Match-fixing is a threat to all sports at every level and the colossal damage it causes is clear. For governing bodies, fans and everyone in between, this form of corruption is a poison with no place in sport. Yet sadly, it continues to exist and, within some sports, grow in prevalence.
A number of leagues and federations have learned the hard way that by failing to put the necessary safeguards in place, they become vulnerable to incidents which can irreparably harm their public reputation, damage their relationships with fans and threaten their right to rule without state or government intervention.
Yet the reality is that with match-fixing, these reputational risks go hand-in-hand with very real financial consequences. And at a time when the traditional TV broadcasting model, which has driven the financial success of a number of sports for decades, is under serious threat, maintaining integrity to help secure and retain long-term deals with sponsors and other commercial partners is more important than ever.
Under the spotlight
Sport has become the vehicle of choice for brands of every type wanting to grow awareness. The global obsession with sporting competition creates an invaluable emotional affinity between consumers and brands, with sponsors willing to pay a premium in order to tap into a passionate and engaged audience, on a local, regional or global level.
And yet while title, shirt and pitch-side sponsorship provides valuable income sources to leagues, federations and clubs across the world, the brands themselves are taking on a degree of risk. Their association with the sport must be underpinned by the integrity of the competition and recent cases have shown sponsors will not hesitate to sever ties if they fear damage to their own brand from scandals such as doping and match-fixing.
In October 2013, PepsiCo terminated its title sponsorship of the Indian Premier League just two years into a five-year contract reportedly worth $71m (€59m). Pepsi executives did not specifically cite match-fixing incidents in their decision to cut short the agreement. However, it was widely reported at the time that the drinks giant was alarmed that the 2013 scandal which saw the Chennai Super Kings and Rajasthan Royals suspended for two years, had hampered the competition’s integrity.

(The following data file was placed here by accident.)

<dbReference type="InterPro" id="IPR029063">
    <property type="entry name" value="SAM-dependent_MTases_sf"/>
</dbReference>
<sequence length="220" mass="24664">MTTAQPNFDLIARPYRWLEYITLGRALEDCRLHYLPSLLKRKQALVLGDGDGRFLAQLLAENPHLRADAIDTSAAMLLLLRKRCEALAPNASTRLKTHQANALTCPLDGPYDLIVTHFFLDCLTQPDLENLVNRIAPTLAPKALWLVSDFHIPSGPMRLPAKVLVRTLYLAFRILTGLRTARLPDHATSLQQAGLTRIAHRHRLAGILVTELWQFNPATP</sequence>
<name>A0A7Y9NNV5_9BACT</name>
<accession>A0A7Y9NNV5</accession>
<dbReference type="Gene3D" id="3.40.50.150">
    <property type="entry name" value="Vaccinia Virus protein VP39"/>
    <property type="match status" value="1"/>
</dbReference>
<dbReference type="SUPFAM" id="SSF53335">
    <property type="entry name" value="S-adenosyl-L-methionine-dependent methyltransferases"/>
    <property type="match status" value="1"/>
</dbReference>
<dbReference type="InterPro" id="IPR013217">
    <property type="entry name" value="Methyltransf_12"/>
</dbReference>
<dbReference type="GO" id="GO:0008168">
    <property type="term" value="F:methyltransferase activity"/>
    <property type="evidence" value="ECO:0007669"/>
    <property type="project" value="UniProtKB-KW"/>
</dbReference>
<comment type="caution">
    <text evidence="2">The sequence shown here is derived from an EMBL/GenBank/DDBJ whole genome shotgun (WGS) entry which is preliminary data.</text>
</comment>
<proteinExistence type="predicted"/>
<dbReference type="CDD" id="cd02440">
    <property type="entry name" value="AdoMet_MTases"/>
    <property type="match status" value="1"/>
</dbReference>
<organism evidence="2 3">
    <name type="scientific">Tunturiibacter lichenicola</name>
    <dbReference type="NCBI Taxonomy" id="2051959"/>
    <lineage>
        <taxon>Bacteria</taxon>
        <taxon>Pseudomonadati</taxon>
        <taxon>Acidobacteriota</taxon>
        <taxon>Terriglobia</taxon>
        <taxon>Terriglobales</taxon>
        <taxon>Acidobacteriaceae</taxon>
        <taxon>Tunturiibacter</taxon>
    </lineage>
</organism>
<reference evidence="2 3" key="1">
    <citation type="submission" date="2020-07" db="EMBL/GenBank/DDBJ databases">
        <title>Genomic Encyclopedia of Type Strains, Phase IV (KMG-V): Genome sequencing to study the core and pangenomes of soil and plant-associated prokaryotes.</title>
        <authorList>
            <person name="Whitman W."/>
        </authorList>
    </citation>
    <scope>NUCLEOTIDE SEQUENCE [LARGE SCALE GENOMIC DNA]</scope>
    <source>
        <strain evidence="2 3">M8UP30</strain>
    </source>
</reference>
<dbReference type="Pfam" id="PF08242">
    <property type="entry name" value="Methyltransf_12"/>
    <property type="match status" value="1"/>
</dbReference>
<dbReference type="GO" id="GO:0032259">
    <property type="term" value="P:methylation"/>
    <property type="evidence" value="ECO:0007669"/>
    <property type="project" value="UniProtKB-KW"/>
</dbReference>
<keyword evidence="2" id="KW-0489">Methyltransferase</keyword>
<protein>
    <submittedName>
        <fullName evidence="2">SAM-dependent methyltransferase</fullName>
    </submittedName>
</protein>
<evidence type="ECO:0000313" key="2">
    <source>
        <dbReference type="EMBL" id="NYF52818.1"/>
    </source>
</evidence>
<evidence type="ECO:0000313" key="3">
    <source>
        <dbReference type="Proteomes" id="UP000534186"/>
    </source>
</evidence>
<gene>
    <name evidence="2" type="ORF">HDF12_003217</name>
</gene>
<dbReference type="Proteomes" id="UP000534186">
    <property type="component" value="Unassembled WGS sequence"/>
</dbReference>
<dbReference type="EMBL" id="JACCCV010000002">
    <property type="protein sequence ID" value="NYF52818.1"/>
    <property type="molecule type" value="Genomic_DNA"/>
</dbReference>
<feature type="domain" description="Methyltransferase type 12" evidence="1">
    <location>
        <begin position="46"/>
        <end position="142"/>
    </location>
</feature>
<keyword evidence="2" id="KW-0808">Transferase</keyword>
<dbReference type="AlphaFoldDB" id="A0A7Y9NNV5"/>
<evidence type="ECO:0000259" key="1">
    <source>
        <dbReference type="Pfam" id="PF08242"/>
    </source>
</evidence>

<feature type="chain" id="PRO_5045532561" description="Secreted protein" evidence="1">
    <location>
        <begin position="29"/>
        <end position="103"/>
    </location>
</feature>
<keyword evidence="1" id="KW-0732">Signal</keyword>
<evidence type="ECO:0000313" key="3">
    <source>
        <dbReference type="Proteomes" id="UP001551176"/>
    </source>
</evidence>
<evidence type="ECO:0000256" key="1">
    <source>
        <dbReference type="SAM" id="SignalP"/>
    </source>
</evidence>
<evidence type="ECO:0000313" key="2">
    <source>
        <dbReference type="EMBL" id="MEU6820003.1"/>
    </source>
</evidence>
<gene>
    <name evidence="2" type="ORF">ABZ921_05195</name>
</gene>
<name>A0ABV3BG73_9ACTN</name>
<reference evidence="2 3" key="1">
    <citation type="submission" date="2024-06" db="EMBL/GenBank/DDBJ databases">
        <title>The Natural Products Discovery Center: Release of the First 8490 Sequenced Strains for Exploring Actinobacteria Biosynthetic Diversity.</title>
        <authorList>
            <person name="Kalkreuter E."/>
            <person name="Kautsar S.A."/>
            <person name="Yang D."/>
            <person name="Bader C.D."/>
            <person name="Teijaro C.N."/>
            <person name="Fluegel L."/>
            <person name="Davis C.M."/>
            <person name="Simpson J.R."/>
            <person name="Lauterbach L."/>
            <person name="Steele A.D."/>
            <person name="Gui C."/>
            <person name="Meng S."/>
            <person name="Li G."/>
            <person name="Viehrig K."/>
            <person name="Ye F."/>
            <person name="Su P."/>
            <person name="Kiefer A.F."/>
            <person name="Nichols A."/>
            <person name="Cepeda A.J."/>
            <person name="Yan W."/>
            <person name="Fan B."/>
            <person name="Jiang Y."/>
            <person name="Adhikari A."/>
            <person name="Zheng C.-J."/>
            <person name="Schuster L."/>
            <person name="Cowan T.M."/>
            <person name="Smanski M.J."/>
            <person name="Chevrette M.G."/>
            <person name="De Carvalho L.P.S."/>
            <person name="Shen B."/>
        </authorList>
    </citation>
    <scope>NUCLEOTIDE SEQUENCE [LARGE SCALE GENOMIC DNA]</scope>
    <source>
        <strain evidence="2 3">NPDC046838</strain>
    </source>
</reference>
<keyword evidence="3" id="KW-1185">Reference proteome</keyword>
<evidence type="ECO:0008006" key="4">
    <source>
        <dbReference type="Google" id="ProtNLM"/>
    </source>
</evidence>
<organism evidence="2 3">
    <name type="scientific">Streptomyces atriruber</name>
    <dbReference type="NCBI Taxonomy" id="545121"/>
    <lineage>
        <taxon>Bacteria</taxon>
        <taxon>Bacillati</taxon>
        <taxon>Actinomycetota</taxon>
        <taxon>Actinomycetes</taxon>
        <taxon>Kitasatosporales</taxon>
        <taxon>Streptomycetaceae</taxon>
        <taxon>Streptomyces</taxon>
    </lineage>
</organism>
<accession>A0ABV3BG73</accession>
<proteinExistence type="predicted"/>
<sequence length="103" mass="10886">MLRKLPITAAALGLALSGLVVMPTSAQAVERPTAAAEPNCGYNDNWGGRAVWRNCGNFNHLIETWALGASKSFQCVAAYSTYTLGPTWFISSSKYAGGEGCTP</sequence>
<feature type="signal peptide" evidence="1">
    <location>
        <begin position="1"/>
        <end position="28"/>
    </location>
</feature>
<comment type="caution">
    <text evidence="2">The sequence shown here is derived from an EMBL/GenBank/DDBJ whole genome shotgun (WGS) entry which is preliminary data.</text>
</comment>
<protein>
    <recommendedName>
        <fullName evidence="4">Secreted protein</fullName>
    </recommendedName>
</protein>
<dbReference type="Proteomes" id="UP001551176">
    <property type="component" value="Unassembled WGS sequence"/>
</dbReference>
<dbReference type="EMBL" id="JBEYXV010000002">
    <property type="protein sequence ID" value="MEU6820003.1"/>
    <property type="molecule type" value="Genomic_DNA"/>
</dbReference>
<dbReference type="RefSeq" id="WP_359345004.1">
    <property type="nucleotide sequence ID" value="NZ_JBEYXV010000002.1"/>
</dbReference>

Cricket has not been alone in experiencing the damaging financial implications of match-fixing. While not a straightforward sponsorship arrangement, Puma’s deal to be the shirt manufacturer and key partner of the South African national football team was reportedly scrapped just two years into an eight-year deal as a direct response to a Fifa’s report which cited serious concern around the authenticity of the side’s warm up games in the run-up to its own World Cup in 2010. The football association’s revenue fell from $80m in 2010 to just $20m by 2013.
And it’s not just the sponsors who are willing to take action. In 2016, after a torrid year for tennis characterised by a spate of match-fixing scandals, the Australian Open felt compelled to distance itself from betting and ended its highly lucrative relationship with bookmaker William Hill.
Though William Hill was not in any way involved, the allegations of match-fixing across all levels of tennis led one of tennis’ largest tournaments to deprive itself of a record-breaking commercial agreement reportedly worth $3.8m.
A proactive approach
Losing commercial partnerships at the highest level can deprive sports of millions each year, not to mention the longer-term reputational risks. Sports have a growing number of key responsibilities, however, these factors are only possible with adequate revenue and conversely, sports who fail to prioritise the integrity of their competitions, above driving revenue elsewhere, can actually face severe financial consequences.
In combatting this financial threat, sports have more sophisticated safeguards available to them than ever before. Bet monitoring systems, operated by specialists like Genius Sports, have provided invaluable, round-the-clock protection to a number of sports against betting-related corruption.
However, such technology is only one tool available to governing bodies. Sports can also employ e-learning educational modules or add proactive measures to accompany real-time detection. Rights holders such as the PGA Tour are harnessing e-learning to educate players, officials and all other stakeholders located around the world on the consequences, approaches and vulnerabilities linked to betting-related corruption.
Never has sport been under such attack globally for failings of integrity, leaving public confidence in the sector at an all-time low. And in a world where sports’ reliance on the commercial viability of their product is greater than ever, there is simply no room for complacency when it comes to protecting sport from match-fixing.
This article was originally posted in SportBusiness.